Floppies Galore -- Two thousand pre-formatted 400K MFS floppy disks. They make great party coasters, mini-frisbees, or bathroom tiles!
Graphics Extravaganza! SuperPaint 1.0, FullPaint, Canvas 1.0, and PageMaker 1.0. Relive the days of the Desktop Publishing Revolution just like the early pioneers, in the comfort of your own home or office.
ThunderScan -- It's the scanner that pops into your ImageWriter just like a ribbon cartridge. Your kids will spend days spellbound by the sight of your stock certificates, magazine photos, and old love letters coming into view on your computer screen. You'll be surprised and thrilled each time you turn on your computer and view these items as startup screens.
Send in your application today to the Mac of the Month Club. Membership is not available to residents of Cuba, certain Middle Eastern principalities, or planets currently at perihelion. A small charge for shipping and handling will be applied to all orders.
by Adam C. Engst <firstname.lastname@example.org>
Netscape plug-ins are all the rage these days (see Jeff Carlson's MailBIT above), stuffing multimedia features galore into the overburdened Netscape Navigator browser window. We've got Shockwave playing Director movies, Amber displaying PDF documents, and a host of QuickTime and PlainTalk plug-ins that only work on the Mac.
In all this multimedia fuss, a small group of students at Linkoping University in Sweden are fighting back with a new type of plug-in for Netscape. You know how Netscape is attempting to turn Navigator into an operating system in its own right? Well, the new WebCommando plug-in takes that one step further, providing a full Unix-based command-line interface within Netscape Navigator's browser window.
Finally! Enough frothy movies and scratchy sounds! Now you can get back to basics with such long-time Unix favorites as ls and cd. Worried about Java applets deleting files? I'd worry more about accidently typing "rm *" in WebCommando. As an added bonus, WebCommando has a couple of Web-specific features. You can grep the contents of Yahoo and Alta Vista with it, and if you need to test a Web page, you can even run Lynx within WebCommando.
Pining for pine? Anxious for awk? Sighing for sed? WebCommando is the answer. Installation is a breeze - you just download the plug-in and put it in the plug-ins folder. Make sure Netscape Navigator has at least 32 MB allotted to it and that the disk cache is set to 80 MB, and launch Navigator. The requirements may seem a little steep, but remember that you're running Unix, actually a variant of Linux, within Netscape Navigator.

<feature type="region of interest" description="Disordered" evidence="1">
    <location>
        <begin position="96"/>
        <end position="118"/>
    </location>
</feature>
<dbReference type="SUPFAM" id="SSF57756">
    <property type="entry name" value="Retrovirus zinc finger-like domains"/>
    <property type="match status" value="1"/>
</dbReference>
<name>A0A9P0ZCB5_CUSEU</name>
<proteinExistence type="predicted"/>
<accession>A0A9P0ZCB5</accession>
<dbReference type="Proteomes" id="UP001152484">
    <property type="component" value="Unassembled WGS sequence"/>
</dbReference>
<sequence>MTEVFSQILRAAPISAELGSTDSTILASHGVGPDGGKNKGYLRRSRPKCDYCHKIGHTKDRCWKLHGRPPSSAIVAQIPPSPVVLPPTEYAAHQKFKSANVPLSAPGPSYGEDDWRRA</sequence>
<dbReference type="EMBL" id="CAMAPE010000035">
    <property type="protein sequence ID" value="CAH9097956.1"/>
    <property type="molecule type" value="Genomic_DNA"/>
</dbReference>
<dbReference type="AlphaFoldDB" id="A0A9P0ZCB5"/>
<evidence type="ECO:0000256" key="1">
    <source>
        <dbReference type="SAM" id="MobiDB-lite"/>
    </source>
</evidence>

by Mark H. Anbinder, News Editor <email@example.com>
Just weeks after the release of Apple's latest MessagePad model, offering on-demand backlighting and on-the-fly orientation switching, sources at Apple have revealed that the company is poised to release a long-awaited larger tablet-sized model. The Newton LetterPad 200, slated for an 01-Apr-96 release, is about the size of a small portfolio and offers almost a standard sheet of paper worth of active screen surface.
As with the MessagePad 130, the LetterPad 200 is said to have a display that can be used with the backlighting on or off, and can be rotated and used in either a horizontal or vertical orientation. Unlike its handheld predecessor, the LetterPad 200 has all of its controls within the active screen area, so that such always-visible buttons as "Names," "Dates," and "Extras" can be rotated along with the display.
The LetterPad 200 features the latest low-power RISC processor from Advanced RISC Machines, Ltd, a 44 MHz ARM 640 chip that Apple hopes will let the Newton handwriting recognition technology keep up with a steady pace of notetaking during meetings or lectures. The deferred recognition feature introduced with the MessagePad 110 will still be available, but engineers expect the unit's recognition pace will be so impressive that most users will disable the deferred recognition and allow the LetterPad to process handwriting as it goes along.
Rather than the flip-down plastic cover of recent models or the slipcase of the original Newton MessagePad, the Newton LetterPad 200, which will be about an inch thick, will come with a leather portfolio whose cover will have room for business cards and up to four PC Cards. (The system has two Type II PC Card slots side by side, so it will not support such thicker Type III cards as SyQuest's removable cartridge drive.)